The most feared plane of the cold war? This just might be it
Gary Powers’ U-2 aircraft was disabled. Hit by Soviet surface-to-air missiles, the plane fell from 70,000 feet to 30,000 feet before Powers could release himself and bail out of the damaged cockpit. It was May 1, 1960, and the Cold War was heating up.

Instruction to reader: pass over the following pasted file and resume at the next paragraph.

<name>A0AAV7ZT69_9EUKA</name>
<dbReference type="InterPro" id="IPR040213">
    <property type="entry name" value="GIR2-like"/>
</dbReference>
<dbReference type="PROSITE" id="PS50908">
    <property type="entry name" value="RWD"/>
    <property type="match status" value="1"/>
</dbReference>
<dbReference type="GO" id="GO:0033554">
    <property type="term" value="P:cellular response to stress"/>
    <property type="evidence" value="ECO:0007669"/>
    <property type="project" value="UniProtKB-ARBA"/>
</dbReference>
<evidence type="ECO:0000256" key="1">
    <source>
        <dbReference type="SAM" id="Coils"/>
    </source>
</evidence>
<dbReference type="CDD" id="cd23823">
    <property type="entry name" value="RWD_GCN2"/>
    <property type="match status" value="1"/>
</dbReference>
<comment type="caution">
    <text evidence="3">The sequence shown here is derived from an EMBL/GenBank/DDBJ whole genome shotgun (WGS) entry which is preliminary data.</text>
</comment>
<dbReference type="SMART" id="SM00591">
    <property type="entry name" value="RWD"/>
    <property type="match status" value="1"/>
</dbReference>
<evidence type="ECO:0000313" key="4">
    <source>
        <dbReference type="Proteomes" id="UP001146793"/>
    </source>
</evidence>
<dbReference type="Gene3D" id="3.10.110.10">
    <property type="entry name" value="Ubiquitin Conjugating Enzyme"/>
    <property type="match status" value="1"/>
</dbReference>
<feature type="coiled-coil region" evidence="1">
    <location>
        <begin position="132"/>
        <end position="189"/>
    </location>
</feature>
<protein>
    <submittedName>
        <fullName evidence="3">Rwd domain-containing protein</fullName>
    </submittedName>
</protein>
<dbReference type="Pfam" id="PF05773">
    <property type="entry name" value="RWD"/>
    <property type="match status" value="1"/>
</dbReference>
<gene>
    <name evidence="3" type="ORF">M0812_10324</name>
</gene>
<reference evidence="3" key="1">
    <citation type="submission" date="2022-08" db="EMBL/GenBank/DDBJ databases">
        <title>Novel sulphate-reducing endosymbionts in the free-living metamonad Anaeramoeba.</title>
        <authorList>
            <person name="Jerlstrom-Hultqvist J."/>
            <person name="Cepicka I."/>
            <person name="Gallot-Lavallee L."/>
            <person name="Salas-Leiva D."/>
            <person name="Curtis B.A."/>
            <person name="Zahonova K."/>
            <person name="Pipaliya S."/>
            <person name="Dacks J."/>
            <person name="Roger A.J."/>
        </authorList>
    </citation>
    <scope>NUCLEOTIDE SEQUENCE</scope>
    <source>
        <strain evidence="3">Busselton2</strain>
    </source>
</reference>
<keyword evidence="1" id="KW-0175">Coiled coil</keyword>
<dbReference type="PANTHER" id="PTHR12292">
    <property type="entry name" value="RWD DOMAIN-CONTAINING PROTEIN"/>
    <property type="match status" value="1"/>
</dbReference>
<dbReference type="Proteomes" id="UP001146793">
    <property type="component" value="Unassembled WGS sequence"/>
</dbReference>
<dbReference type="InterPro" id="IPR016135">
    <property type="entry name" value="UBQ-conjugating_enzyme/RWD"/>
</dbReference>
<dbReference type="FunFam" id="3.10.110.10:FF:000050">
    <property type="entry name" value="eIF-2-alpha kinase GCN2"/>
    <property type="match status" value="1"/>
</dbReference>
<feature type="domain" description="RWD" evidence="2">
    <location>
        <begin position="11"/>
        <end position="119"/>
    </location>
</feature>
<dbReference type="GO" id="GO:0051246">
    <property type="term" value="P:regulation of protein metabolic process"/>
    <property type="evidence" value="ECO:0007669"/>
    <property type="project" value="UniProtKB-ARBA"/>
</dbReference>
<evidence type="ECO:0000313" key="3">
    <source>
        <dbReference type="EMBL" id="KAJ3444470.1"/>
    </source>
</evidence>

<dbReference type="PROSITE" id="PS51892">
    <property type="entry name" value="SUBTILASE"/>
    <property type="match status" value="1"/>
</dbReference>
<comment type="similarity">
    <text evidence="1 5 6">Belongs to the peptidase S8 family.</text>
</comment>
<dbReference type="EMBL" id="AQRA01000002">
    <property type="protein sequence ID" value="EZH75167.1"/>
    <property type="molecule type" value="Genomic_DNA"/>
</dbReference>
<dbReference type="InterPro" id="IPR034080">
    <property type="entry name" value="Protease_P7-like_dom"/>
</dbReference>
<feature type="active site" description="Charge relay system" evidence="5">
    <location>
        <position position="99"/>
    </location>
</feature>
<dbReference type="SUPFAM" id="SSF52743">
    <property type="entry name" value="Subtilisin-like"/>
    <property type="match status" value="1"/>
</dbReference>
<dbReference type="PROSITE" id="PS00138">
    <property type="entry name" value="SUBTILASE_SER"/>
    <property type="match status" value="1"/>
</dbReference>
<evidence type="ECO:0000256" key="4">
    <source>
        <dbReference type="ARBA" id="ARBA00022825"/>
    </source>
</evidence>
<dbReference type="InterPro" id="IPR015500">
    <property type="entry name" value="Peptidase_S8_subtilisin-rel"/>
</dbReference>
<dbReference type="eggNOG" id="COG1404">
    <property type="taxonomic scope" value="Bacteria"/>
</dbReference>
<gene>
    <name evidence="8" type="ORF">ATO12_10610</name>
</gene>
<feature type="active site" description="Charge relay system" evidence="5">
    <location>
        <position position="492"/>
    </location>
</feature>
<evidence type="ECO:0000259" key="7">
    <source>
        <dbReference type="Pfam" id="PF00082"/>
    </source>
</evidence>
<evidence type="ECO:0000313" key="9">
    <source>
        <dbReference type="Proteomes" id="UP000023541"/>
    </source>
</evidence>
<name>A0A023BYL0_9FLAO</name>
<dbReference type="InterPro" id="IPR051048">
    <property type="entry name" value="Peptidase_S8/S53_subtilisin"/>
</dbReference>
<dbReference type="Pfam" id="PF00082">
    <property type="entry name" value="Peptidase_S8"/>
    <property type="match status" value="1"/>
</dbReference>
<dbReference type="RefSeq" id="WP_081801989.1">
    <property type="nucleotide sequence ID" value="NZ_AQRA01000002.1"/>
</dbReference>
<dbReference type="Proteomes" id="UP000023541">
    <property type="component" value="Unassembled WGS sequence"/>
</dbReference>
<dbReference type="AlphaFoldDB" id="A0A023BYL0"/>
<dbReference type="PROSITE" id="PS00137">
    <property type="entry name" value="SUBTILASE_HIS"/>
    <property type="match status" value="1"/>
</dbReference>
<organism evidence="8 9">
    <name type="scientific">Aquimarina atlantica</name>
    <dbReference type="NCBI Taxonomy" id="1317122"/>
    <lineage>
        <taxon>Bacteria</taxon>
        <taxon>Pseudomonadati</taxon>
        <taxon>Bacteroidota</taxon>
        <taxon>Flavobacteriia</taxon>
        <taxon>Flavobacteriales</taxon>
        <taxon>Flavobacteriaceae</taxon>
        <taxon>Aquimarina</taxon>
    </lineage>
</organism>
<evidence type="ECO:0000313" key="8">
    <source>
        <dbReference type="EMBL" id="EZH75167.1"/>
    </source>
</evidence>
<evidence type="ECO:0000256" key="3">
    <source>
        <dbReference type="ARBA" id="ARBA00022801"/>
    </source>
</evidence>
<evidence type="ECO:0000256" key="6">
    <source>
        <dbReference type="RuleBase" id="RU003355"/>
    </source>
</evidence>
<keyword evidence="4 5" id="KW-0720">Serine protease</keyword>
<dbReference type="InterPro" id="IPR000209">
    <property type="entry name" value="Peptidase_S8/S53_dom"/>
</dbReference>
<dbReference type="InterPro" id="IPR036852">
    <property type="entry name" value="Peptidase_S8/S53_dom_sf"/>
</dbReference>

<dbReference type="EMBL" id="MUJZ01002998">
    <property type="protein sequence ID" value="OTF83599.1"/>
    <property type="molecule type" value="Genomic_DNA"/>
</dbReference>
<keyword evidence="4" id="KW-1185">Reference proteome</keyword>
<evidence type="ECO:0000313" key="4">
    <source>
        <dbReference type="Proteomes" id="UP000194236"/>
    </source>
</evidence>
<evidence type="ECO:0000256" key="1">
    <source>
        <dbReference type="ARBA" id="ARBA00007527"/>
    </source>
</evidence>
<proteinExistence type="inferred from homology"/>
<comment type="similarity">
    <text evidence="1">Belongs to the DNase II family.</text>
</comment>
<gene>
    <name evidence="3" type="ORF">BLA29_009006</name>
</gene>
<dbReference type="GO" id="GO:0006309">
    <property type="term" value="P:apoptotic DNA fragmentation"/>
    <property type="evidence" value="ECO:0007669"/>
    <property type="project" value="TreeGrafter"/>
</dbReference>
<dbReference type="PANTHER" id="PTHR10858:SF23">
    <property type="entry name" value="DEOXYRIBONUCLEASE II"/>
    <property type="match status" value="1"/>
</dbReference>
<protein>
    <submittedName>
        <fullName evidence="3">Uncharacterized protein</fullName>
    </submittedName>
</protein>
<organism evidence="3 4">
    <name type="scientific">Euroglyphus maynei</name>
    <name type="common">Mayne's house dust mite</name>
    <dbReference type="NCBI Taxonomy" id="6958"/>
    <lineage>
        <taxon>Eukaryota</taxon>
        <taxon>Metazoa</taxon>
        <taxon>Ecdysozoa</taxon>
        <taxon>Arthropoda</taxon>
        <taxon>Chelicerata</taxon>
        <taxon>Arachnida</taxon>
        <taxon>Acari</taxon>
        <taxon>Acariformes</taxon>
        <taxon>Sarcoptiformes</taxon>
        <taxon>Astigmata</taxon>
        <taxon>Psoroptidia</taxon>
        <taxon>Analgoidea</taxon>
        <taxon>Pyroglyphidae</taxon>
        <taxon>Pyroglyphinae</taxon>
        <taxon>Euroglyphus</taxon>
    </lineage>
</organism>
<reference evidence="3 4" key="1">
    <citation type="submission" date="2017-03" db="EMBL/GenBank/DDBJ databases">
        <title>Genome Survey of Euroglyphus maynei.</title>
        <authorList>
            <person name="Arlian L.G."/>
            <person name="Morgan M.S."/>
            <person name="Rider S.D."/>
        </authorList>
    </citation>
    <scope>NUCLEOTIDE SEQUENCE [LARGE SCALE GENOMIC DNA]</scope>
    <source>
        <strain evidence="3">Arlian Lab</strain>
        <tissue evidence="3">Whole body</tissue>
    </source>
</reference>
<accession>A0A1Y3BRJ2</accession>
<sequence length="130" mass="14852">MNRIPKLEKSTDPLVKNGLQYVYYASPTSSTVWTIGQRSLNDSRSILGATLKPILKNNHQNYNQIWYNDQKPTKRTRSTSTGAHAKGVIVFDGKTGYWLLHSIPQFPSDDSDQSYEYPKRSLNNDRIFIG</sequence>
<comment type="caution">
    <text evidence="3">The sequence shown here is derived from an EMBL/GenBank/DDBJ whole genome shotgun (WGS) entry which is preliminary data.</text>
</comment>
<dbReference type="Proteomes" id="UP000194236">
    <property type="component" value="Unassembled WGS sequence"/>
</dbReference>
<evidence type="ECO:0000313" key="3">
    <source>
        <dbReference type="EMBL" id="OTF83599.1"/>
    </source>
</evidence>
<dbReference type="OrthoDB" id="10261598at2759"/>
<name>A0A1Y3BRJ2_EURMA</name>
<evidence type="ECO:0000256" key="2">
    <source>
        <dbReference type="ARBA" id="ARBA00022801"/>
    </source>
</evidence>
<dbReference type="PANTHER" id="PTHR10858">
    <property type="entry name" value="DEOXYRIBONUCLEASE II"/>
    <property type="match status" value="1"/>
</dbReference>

At Lockheed’s advanced development group, the Skunk Works® in Burbank, work had already begun on an innovative aircraft to improve intelligence-gathering, one that would fly faster than any aircraft before or since, at greater altitude, and with a minimal radar cross section. President Eisenhower deeply valued the strategic benefits of the U-2’s airborne reconnaissance during these tense Cold War times. And now the call came from Lockheed’s customer in Washington to build the impossible – an aircraft that can’t be shot down – and do it fast.
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